3.26 May%2027%20Sustainability

3.26 May%2027%20Sustainability - Sustainability Management...

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1 Sustainability Management Accounting Reading: Eldenburg et al. (2008) Chapter 16
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2 Key Questions Why is sustainability important? What motivates consumers, investors and companies to act socially (ir-)responsibly? What is sustainability management? What is sustainability accounting? How can management accounting systems be used to measure and monitor an organisation’s impact on society and the environmental?
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3 Growth
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4 Overpopulation
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5 Overconsumption
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6 Anthropogenic Climate Change
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7 Extinction
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8 Exploitation
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9 Sustainability Key goals relating to sustainability are: Environmental sustainability Human activities should not diminish the life-supporting capacity of the Earth Humans should recognise and live within the Earth’s environmental resource limits Achieve social justice Within society, individuals and groups should be treated fairly and have equal opportunities Foster economic and social progress Within society, individuals and groups should strive to improve the quality of life of all people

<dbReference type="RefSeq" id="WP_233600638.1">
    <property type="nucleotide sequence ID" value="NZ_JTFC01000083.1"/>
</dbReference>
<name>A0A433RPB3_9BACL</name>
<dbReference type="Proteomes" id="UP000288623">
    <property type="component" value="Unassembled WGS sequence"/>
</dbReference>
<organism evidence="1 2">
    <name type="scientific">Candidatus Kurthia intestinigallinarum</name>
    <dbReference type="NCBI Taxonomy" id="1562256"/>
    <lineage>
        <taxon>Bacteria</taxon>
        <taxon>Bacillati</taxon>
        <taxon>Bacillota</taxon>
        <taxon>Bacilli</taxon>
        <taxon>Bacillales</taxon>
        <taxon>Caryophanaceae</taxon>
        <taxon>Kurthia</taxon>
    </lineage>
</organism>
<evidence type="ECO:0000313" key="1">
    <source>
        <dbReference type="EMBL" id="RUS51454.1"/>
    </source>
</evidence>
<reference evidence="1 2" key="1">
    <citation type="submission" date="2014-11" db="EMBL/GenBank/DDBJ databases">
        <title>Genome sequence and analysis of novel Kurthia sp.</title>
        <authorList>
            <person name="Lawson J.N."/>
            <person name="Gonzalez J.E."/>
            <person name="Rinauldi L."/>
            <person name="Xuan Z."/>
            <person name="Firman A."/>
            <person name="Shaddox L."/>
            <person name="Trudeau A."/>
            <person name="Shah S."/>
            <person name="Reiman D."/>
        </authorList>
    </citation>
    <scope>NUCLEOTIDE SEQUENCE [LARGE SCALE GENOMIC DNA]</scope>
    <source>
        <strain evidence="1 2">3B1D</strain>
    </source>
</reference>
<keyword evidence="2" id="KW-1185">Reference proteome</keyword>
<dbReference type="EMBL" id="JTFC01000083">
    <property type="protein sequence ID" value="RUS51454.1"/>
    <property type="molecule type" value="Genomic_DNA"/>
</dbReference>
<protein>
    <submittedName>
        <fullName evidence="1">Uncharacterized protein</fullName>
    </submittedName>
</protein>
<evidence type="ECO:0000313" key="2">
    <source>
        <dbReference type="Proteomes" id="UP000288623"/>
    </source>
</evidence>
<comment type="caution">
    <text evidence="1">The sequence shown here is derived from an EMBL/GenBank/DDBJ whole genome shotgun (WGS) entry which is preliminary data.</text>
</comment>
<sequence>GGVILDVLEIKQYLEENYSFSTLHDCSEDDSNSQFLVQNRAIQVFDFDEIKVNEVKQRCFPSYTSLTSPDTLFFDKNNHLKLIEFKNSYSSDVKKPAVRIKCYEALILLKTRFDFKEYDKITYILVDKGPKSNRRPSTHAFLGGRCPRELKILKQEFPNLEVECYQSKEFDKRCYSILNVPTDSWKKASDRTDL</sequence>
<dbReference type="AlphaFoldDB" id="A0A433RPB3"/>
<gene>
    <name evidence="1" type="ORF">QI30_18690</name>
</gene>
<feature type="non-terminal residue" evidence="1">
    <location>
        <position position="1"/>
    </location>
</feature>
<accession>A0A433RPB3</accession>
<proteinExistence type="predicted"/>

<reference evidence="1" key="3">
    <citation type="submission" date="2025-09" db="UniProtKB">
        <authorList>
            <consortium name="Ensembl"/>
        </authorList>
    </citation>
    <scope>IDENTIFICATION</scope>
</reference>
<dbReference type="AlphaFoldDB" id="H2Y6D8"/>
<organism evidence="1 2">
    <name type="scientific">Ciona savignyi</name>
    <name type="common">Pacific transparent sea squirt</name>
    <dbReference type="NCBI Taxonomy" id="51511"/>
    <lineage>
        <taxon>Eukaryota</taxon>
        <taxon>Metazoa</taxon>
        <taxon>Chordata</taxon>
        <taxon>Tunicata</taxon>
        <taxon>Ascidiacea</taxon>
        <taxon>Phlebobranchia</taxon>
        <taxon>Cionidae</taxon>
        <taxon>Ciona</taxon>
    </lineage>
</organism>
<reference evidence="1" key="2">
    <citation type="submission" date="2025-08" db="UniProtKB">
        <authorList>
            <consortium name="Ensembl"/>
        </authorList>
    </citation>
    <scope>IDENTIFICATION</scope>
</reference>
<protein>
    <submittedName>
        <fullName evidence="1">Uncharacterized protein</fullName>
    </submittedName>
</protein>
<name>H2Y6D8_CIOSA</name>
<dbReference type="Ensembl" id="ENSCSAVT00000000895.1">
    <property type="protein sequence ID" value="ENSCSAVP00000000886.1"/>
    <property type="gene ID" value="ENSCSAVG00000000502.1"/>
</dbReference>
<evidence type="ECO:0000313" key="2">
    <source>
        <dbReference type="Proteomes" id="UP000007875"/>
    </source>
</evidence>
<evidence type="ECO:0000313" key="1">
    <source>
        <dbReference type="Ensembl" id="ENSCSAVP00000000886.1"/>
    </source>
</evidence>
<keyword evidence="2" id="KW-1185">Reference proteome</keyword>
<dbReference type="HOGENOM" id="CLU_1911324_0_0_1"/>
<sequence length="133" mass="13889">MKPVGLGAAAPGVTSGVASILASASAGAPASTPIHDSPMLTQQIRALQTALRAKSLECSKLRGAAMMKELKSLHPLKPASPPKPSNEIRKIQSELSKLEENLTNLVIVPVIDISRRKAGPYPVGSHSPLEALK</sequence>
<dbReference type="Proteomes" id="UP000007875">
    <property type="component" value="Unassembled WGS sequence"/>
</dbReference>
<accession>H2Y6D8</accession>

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10 Sustainable Development (Sadler, 1988) Ecological Goals Social Goals Economic Goals Community economics Sustainable development Ecology economy integration Conservation with equity
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11 Who is responsible for the environment? For-profit Producers Consumers Investors Governments Supply Demand Capital Returns Not-for-profit Producers Donations Services Taxes & Lobbying
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12 Consumer Social Responsibility Consumer social responsibility is concerned with consumer ethics and (buying) behaviour. “…doing the right thing may mean paying more, expending more time and effort to find the “right” product, or doing without a popular brand.” (Devinney et al., 2007, p.8) Unethical consumption behaviour Consumers (1) may be ignorant of the impact on society and the environment of their consumption behaviour; or (2) may justify their unethical acts “in order to continue to think of themselves as good people” (Devinney et al., 2007, p.8) Common justifications of unethical consumption behaviour Economic rationalisation: Prices, not ethics matter Governmental: If it is not illegal then it is acceptable Developmental: It is necessary for economic progress
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13 Investor Social Responsibility According to the Social Investment Forum, socially responsible investing is a “process that considers the social and environmental consequences of investments, both positive and negative, within the context of rigorous financial analysis.” Markets for socially responsible investment (SRI) Australian SAM Sustainability Index Dow Jones global responsibility index FTSE4Good index SRI funds: Selection criteria Negative screening: No alcohol, tobacco, weapons, etc Positive screening: Good performance on the environment, employment diversity, human rights, etc See Hawken (2004) for criticisms of SRI funds
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This note was uploaded on 12/23/2009 for the course BCOM ACIS 222 taught by Professor Neilcrombie during the Spring '09 term at Canterbury.

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3.26 May%2027%20Sustainability - Sustainability Management...

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